The North Bend Eagle


Congregants celebrate 75 years at St. Peter

by Nathan Arneal
Published 9/5/18

Stories were shared, gray photos were identified, cake was eaten and God was worshiped.

North Bend Lutherans past and present congregated Sunday to celebrate the 75th anniversary of St. Peter Lutheran Church in North Bend.

St. Peter talk
The Rev. Calvin L'Heureux and his wife Erma, left, talk with Martha Settles at the afternoon reception at St. Peter. Pictures of nearly every confirmation class were displayed in the windows.

The day started off with a packed house attending worship services at 10:30, followed by a more informal reception in the afternoon where stories and the history of the church were shared.

“Some things stay the same and some things change,” the Rev. Jim Wonnacott said. “I think it’s always helpful for us to look at our roots to get a sense of where we’re at today and where we might want to go. Just knowing your heritage has some important value, too.”

Fresh out of seminary, Wonnacott was the pastor at St. Peter from 1982 to 1985. Now a hospital chaplain in Norfolk, he returned Sunday to help lead the church service along with Rev. Calvin L’Heureux and partake in the festivities.

At the afternoon get-together, Jim Spath shared some of the historical research he has been doing on the church, while church secretary Diane Larson shared historical pictures on the projector.

While it has been 75 years since St. Peter was officially organized – 11 men signed the church constitution on Jan. 3, 1943 – the Lutheran presence in North Bend goes back much further.

As early as 1894 families met in homes for church services under the guidance of ministers from in nearby towns.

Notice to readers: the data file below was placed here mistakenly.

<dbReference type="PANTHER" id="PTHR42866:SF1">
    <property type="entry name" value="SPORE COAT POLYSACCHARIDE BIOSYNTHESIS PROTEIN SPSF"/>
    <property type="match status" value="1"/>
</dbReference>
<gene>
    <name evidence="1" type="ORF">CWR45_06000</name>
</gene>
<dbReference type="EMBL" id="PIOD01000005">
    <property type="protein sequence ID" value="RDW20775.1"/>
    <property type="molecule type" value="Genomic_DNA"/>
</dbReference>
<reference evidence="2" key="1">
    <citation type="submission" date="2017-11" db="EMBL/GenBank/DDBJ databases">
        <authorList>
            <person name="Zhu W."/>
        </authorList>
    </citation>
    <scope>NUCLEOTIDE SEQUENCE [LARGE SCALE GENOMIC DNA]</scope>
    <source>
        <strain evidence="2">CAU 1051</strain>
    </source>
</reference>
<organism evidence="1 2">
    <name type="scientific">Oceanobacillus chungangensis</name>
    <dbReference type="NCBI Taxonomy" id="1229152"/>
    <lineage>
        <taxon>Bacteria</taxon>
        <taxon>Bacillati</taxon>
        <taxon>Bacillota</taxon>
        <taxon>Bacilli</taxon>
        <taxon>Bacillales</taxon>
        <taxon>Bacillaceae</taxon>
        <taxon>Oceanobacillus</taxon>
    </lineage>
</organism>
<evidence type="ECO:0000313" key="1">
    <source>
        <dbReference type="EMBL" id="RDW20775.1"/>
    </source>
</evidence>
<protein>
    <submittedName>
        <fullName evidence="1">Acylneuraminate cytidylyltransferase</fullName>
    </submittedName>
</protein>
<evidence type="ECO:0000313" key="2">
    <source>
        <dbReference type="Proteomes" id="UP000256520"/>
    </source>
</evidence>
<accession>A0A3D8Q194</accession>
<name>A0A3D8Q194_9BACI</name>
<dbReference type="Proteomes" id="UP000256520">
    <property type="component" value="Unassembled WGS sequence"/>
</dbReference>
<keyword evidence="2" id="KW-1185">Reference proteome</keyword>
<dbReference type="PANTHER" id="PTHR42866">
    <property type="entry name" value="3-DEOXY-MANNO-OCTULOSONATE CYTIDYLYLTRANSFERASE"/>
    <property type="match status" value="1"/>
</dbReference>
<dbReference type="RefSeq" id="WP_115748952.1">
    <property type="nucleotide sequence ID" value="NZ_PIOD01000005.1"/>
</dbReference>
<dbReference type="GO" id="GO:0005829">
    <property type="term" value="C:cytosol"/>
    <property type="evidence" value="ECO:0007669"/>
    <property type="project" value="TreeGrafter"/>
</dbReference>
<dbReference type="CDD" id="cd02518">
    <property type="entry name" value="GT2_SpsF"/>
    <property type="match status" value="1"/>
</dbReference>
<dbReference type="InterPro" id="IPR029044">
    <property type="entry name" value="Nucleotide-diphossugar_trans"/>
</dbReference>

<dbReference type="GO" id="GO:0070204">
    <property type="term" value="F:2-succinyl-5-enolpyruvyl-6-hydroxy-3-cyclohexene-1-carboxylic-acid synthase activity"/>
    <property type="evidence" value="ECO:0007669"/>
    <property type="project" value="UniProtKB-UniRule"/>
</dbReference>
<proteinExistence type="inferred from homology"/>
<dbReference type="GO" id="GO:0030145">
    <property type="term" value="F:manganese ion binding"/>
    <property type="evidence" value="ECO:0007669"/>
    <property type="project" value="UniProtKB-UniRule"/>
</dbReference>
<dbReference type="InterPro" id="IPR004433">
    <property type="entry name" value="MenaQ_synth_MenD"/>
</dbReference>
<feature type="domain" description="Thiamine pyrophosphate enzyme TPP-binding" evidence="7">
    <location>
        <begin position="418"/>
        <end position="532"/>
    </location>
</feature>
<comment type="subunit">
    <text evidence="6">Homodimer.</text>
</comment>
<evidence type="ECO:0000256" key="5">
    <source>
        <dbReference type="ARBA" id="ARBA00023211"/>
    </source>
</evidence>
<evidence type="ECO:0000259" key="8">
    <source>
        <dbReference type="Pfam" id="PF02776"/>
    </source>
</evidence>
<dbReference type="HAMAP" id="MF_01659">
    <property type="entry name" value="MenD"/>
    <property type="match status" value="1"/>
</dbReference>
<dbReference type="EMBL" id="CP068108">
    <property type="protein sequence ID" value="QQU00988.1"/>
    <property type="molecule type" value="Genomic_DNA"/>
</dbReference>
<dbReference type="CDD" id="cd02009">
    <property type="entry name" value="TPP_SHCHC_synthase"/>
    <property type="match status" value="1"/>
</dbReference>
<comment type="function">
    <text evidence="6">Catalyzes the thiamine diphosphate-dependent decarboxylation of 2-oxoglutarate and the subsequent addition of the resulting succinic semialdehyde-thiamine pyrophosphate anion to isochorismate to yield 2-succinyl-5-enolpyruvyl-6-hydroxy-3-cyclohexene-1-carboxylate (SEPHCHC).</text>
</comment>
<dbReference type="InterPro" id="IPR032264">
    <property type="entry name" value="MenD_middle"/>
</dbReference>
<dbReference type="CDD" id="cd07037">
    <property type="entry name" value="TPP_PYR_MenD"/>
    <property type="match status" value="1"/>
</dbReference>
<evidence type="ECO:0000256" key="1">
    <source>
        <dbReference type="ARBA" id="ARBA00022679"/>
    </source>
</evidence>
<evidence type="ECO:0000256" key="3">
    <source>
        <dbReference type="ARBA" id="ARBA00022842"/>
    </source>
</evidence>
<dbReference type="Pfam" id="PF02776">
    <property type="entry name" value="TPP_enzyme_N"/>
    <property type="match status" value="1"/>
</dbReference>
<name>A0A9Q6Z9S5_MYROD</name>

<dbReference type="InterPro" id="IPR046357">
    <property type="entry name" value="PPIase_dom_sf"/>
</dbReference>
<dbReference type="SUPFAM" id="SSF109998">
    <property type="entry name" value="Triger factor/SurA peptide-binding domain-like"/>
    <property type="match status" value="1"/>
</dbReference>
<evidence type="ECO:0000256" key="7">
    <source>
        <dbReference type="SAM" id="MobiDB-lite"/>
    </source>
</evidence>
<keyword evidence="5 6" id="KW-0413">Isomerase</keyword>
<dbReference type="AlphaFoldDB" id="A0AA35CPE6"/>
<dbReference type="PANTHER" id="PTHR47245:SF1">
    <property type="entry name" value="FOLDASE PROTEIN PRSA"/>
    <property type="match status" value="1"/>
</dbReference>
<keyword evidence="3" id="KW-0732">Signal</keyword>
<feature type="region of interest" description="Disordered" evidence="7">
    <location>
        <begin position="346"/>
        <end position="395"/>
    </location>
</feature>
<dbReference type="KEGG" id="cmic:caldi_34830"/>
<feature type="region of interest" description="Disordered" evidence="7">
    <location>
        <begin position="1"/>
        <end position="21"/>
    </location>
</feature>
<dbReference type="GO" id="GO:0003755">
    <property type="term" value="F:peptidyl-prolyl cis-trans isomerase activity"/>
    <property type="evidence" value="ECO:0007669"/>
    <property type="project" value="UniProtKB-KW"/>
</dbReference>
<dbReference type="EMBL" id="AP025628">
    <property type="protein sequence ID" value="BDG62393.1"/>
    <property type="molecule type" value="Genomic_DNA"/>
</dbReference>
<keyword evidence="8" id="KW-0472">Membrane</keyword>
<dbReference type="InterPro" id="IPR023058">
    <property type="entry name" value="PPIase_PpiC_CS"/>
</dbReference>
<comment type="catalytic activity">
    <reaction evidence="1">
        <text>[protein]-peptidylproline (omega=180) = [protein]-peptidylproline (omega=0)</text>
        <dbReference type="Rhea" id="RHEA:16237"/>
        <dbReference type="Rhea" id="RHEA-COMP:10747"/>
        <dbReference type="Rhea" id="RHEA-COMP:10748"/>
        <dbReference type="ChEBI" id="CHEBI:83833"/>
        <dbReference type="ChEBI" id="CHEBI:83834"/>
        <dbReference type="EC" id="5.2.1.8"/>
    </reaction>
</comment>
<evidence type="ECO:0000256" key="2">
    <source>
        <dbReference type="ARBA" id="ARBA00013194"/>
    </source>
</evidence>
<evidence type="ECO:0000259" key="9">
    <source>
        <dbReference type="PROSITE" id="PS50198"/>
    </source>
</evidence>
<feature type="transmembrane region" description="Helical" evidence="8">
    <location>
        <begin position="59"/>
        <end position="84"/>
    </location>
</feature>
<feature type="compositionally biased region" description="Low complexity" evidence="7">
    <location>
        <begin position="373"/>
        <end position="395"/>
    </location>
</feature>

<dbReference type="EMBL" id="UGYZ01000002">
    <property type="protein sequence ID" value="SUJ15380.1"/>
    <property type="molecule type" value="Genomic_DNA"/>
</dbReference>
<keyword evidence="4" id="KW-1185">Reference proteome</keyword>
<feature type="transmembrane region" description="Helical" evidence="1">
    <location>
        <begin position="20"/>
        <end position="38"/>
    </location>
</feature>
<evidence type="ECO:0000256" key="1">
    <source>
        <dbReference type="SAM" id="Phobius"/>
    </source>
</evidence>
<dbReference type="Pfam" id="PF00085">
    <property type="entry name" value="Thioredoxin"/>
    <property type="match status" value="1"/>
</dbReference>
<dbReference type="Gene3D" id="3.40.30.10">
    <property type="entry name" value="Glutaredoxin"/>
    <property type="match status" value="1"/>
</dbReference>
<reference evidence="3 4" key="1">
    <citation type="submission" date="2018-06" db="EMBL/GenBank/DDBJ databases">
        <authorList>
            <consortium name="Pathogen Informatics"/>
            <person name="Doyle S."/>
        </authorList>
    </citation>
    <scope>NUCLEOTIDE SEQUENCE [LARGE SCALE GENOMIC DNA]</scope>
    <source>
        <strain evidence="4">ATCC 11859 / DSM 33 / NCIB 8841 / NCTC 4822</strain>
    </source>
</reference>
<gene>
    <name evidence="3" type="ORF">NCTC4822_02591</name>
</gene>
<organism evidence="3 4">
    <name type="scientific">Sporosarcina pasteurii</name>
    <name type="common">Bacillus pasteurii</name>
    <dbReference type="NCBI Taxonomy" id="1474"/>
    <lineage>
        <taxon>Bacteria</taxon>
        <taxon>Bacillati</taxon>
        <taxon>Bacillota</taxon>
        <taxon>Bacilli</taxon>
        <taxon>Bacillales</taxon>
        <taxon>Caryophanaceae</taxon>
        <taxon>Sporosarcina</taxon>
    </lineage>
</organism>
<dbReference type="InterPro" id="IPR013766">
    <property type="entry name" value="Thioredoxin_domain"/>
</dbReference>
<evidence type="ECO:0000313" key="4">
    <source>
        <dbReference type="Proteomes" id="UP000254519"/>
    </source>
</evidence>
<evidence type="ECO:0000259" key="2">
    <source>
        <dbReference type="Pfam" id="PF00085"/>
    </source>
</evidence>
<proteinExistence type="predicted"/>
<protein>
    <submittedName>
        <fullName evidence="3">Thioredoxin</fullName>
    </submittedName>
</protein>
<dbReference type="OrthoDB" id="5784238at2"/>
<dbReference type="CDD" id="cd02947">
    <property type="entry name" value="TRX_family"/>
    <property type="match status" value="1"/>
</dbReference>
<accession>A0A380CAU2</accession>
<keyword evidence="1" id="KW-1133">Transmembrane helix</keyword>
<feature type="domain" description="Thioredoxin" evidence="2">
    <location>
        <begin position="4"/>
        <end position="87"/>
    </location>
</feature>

In 1931 a Dodge-North Bend parish was established with the Dodge pastor. That was followed by a partnership with the Schuyler church starting in 1935.
Services were still conducted in private homes until a deal was struck in 1939 to rent the Christian Church at Ninth and Catalpa streets.

When St. Peter’s was formed in 1943, the Rev. Albert Burroughs was the first pastor. He left soon after and in May 1943, Rev. Erwin Feyerherm was installed as pastor. He served the church through 1957 and is still St. Peter’s longest tenured pastor. (St. Peter’s changed its name to St. Peter Lutheran, dropping the ’s, in 1982.)

Dave Saalfeld, who was confirmed into St. Peter’s Church in 1965, remembers seeing Feyerherm preach when the pastor returned as a guest preacher years later.

“He didn’t speak from notes or anything,” Saalfeld said. “You could hear a pin drop. He was a pastor’s pastor as far as I’m concerned. He had everybody’s attention.”

In the early ‘40s relations between the Lutherans and their hosts from the Christian Church began to sour. The Christian congregation was shrinking and the rumors were the Christians felt the Lutherans were stealing members from them. Rent for the Lutheran use of the church building was tripled and they were told they had to be out of the building by 9:30 a.m.

By May 1944, the St. Peter’s Lutherans – whom had voted to join the Missouri Synod – were looking for a new home. A committee was established and tasked with securing St. Peter’s its own church building, though some members thought the congregation should wait until World War II and the rationing that went with it was over before tackling the task.

In the mean time, the fledgling church met in the basement of the city library then the Sellhorn Funeral Home.

The building committee bought two lots from the undertaker H.H. Sellhorn at 10th and Maple streets, but because of war rationing, building materials were hard to come by. So the committee purchased Dry Creek Catholic Church, a parish that had closed north of Schuyler. The 24-by-40 foot structure was purchased for $350 at auction, half of what the congregation had budgeted.

No one could be found to move the building, so church members themselves took on the task, removing the Dry Creek church’s steeple to fit under power lines.


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